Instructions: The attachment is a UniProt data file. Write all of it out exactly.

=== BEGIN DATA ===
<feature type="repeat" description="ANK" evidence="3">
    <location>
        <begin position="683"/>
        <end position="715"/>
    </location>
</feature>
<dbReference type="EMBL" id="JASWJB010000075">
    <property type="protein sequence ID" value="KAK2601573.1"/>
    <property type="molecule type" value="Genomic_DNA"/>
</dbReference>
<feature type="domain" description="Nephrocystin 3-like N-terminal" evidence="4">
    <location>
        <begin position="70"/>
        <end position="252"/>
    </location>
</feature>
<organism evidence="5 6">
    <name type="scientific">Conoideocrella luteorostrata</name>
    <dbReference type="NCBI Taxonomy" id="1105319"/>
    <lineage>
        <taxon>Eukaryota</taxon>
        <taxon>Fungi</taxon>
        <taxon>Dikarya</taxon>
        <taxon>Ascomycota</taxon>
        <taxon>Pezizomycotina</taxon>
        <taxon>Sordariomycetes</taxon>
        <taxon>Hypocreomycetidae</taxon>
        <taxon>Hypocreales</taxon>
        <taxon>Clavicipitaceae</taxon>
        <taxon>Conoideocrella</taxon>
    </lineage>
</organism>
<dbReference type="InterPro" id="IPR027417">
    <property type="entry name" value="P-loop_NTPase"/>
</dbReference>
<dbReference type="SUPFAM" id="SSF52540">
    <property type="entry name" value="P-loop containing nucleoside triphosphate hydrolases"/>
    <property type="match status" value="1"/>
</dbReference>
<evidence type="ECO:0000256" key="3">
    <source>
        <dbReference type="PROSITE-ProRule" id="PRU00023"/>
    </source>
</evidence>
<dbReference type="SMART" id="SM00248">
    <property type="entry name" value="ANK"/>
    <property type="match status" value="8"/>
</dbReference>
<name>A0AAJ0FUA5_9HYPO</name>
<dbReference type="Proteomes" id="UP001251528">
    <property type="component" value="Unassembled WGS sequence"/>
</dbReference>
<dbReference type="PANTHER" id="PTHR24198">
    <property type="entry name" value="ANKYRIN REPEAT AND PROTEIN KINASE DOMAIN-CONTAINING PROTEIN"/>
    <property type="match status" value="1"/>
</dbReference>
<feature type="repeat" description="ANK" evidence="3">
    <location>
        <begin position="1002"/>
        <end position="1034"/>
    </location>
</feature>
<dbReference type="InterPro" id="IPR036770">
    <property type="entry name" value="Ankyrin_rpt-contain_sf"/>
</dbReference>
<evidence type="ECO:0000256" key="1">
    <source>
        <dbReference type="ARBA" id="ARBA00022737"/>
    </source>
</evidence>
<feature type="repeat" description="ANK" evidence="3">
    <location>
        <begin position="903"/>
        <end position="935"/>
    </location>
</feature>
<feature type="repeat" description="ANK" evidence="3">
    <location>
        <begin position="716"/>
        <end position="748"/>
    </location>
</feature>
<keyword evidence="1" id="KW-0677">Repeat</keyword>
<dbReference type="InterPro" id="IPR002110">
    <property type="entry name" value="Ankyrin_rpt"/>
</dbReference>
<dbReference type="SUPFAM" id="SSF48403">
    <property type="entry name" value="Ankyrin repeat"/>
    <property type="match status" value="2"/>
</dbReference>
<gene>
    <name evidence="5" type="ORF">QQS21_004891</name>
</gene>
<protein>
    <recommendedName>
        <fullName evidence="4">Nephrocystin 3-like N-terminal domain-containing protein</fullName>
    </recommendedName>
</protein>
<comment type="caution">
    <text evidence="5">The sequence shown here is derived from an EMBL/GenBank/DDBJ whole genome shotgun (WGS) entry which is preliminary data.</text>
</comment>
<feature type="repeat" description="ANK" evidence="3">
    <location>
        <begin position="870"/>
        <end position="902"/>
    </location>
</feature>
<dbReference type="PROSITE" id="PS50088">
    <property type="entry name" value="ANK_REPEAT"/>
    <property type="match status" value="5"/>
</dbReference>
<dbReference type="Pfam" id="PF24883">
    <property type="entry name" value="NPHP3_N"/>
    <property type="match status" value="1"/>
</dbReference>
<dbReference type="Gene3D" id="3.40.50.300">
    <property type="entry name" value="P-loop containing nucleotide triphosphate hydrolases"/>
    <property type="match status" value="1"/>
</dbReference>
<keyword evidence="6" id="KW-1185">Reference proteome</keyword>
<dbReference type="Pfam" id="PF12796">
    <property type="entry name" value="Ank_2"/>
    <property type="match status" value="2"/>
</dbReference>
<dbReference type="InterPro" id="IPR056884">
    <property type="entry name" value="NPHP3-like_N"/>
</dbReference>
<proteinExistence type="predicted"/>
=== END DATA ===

<feature type="repeat" description="ANK" evidence="3">
    <location>
        <begin position="683"/>
        <end position="715"/>
    </location>
</feature>
<dbReference type="EMBL" id="JASWJB010000075">
    <property type="protein sequence ID" value="KAK2601573.1"/>
    <property type="molecule type" value="Genomic_DNA"/>
</dbReference>
<feature type="domain" description="Nephrocystin 3-like N-terminal" evidence="4">
    <location>
        <begin position="70"/>
        <end position="252"/>
    </location>
</feature>
<organism evidence="5 6">
    <name type="scientific">Conoideocrella luteorostrata</name>
    <dbReference type="NCBI Taxonomy" id="1105319"/>
    <lineage>
        <taxon>Eukaryota</taxon>
        <taxon>Fungi</taxon>
        <taxon>Dikarya</taxon>
        <taxon>Ascomycota</taxon>
        <taxon>Pezizomycotina</taxon>
        <taxon>Sordariomycetes</taxon>
        <taxon>Hypocreomycetidae</taxon>
        <taxon>Hypocreales</taxon>
        <taxon>Clavicipitaceae</taxon>
        <taxon>Conoideocrella</taxon>
    </lineage>
</organism>
<dbReference type="InterPro" id="IPR027417">
    <property type="entry name" value="P-loop_NTPase"/>
</dbReference>
<dbReference type="SUPFAM" id="SSF52540">
    <property type="entry name" value="P-loop containing nucleoside triphosphate hydrolases"/>
    <property type="match status" value="1"/>
</dbReference>
<evidence type="ECO:0000256" key="3">
    <source>
        <dbReference type="PROSITE-ProRule" id="PRU00023"/>
    </source>
</evidence>
<dbReference type="SMART" id="SM00248">
    <property type="entry name" value="ANK"/>
    <property type="match status" value="8"/>
</dbReference>
<name>A0AAJ0FUA5_9HYPO</name>
<dbReference type="Proteomes" id="UP001251528">
    <property type="component" value="Unassembled WGS sequence"/>
</dbReference>
<dbReference type="PANTHER" id="PTHR24198">
    <property type="entry name" value="ANKYRIN REPEAT AND PROTEIN KINASE DOMAIN-CONTAINING PROTEIN"/>
    <property type="match status" value="1"/>
</dbReference>
<feature type="repeat" description="ANK" evidence="3">
    <location>
        <begin position="1002"/>
        <end position="1034"/>
    </location>
</feature>
<dbReference type="InterPro" id="IPR036770">
    <property type="entry name" value="Ankyrin_rpt-contain_sf"/>
</dbReference>
<evidence type="ECO:0000256" key="1">
    <source>
        <dbReference type="ARBA" id="ARBA00022737"/>
    </source>
</evidence>
<feature type="repeat" description="ANK" evidence="3">
    <location>
        <begin position="903"/>
        <end position="935"/>
    </location>
</feature>
<feature type="repeat" description="ANK" evidence="3">
    <location>
        <begin position="716"/>
        <end position="748"/>
    </location>
</feature>
<keyword evidence="1" id="KW-0677">Repeat</keyword>
<dbReference type="InterPro" id="IPR002110">
    <property type="entry name" value="Ankyrin_rpt"/>
</dbReference>
<dbReference type="SUPFAM" id="SSF48403">
    <property type="entry name" value="Ankyrin repeat"/>
    <property type="match status" value="2"/>
</dbReference>
<gene>
    <name evidence="5" type="ORF">QQS21_004891</name>
</gene>
<protein>
    <recommendedName>
        <fullName evidence="4">Nephrocystin 3-like N-terminal domain-containing protein</fullName>
    </recommendedName>
</protein>
<comment type="caution">
    <text evidence="5">The sequence shown here is derived from an EMBL/GenBank/DDBJ whole genome shotgun (WGS) entry which is preliminary data.</text>
</comment>
<feature type="repeat" description="ANK" evidence="3">
    <location>
        <begin position="870"/>
        <end position="902"/>
    </location>
</feature>
<dbReference type="PROSITE" id="PS50088">
    <property type="entry name" value="ANK_REPEAT"/>
    <property type="match status" value="5"/>
</dbReference>
<dbReference type="Pfam" id="PF24883">
    <property type="entry name" value="NPHP3_N"/>
    <property type="match status" value="1"/>
</dbReference>
<dbReference type="Gene3D" id="3.40.50.300">
    <property type="entry name" value="P-loop containing nucleotide triphosphate hydrolases"/>
    <property type="match status" value="1"/>
</dbReference>
<keyword evidence="6" id="KW-1185">Reference proteome</keyword>
<dbReference type="Pfam" id="PF12796">
    <property type="entry name" value="Ank_2"/>
    <property type="match status" value="2"/>
</dbReference>
<dbReference type="InterPro" id="IPR056884">
    <property type="entry name" value="NPHP3-like_N"/>
</dbReference>
<proteinExistence type="predicted"/>